The strange doctors of 15th-century Española

Rollin HuI am by no means a historian. I am nowhere near as well-read as I should be to be commenting upon historical events. In fact, almost all my knowledge about history comes from Wikipedia [citation needed].

But I do believe that history has pertinence in our lives today. Sometimes. Not really. We’ll see how this goes. Nevertheless, it is damn interesting and entertaining to know the way things were, and we’ll see whether or not they matter at all now.

The first primary source reading I’ve done in my college career is a compilation of chapters from a book called La Relación del Taíno by Ramón Pané, which I would rate 10/10 for being so exorbitantly absurd. From my understanding of the Wikipedia page (which is only in Spanish), Pané was a monk who accompanied Christopher Columbus on his second voyage to the New World. And then Columbus dumped him on some island and told him to get to know the people. From what I have read, their health care system was very messed up, more messed up than what Republicans think of the Affordable Care Act.

Physicians on the island of Española at this time were called buhuitihus (that word yields only 137 results in a Google search). So prior to a house call for a sick person, buhuitihus would cover their faces in soot and stick a mixture of bone and meat in their mouths and hide it there to use later (it’ll be a surprise). Upon entering the home of the sick person, the buhuitihus would set the mood by kicking children out, vomiting and then proceed to suck the sick person’s neck, shoulder, stomach and cheeks.

After doing this, the buhuitihus would say something along the lines of, “You’re sick because you didn’t worship this god enough. You’re an idiot. But it’s okay, I have sucked out all the bad stuff in you. See, here it is, take care of it.” This is the climax of the buhuitihus’s magic trick, when he takes the bone/meat mixture out of his mouth and presents it to the sick person. Ta-da. And that is how doctors worked on the island of Española at the start of the 16th century.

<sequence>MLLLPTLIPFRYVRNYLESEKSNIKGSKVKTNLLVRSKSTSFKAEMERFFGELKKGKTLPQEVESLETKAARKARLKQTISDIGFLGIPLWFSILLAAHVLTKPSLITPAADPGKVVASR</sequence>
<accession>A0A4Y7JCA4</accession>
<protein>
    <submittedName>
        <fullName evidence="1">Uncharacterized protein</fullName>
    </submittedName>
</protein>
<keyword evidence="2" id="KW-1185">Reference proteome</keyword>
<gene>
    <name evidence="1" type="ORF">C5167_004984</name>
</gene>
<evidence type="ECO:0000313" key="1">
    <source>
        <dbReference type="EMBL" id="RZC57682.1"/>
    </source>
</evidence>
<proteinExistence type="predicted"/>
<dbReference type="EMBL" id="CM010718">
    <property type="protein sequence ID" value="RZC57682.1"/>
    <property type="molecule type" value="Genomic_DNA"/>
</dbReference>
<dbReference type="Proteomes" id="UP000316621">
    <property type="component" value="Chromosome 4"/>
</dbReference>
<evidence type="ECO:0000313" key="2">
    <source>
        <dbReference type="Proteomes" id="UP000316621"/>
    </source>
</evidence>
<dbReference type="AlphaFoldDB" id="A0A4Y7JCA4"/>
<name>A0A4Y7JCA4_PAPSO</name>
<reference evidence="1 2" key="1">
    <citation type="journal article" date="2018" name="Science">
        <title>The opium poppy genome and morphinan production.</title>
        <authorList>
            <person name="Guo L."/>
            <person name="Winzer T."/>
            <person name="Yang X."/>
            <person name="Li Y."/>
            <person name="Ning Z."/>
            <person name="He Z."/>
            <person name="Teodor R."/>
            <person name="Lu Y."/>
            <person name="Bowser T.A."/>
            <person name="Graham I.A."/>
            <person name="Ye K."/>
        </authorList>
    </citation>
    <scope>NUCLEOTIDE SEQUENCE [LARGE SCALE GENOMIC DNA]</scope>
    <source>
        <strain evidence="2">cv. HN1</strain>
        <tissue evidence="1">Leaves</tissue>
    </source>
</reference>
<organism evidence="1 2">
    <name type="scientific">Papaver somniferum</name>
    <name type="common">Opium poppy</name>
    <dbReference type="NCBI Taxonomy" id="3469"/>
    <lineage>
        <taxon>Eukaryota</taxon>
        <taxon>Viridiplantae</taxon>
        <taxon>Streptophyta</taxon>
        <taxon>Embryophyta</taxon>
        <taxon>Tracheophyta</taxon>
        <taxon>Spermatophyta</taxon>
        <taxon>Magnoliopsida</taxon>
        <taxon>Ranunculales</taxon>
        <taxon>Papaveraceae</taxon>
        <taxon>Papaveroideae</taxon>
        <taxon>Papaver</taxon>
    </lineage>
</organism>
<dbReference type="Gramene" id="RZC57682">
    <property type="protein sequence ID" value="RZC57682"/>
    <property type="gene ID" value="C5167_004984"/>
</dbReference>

By the way, that wasn’t even the craziest custom described in the reading. There’s another ritual where the people would ask a dead person if they were dead, and if the dead person spoke and said that they were dead, the people would accept that the dead person was dead. This reading was my introduction to a history class taken at the college level.

It’s kind of interesting, but did I really have to know this? Not going to lie, these people were pretty dumb. They accepted trickery and absurdity as a truth in their lives. But are we any better? Are we also prone to having dumb ideas? Yeah, kind of.

According to a Pew Research Center study, almost one of 10 Americans believe that vaccines for diseases like the mumps or rubella are unsafe for children. In a 2015 Gallup poll, six percent of adult Americans believe that vaccines cause autism.

That’s pretty dumb. But humankind hasn’t entirely sucked at making advances in medical health. Going from crappy magic tricks to that Da Vinci Surgical System robot on campus is certainly a significant leap. But there is still work to be done. So I guess learning about this made me realize the progress we have made and the progress still to be made.

Note to pre-meds: In your future career, please don’t do any of the things that buhuitihus did. It’s not a good idea.

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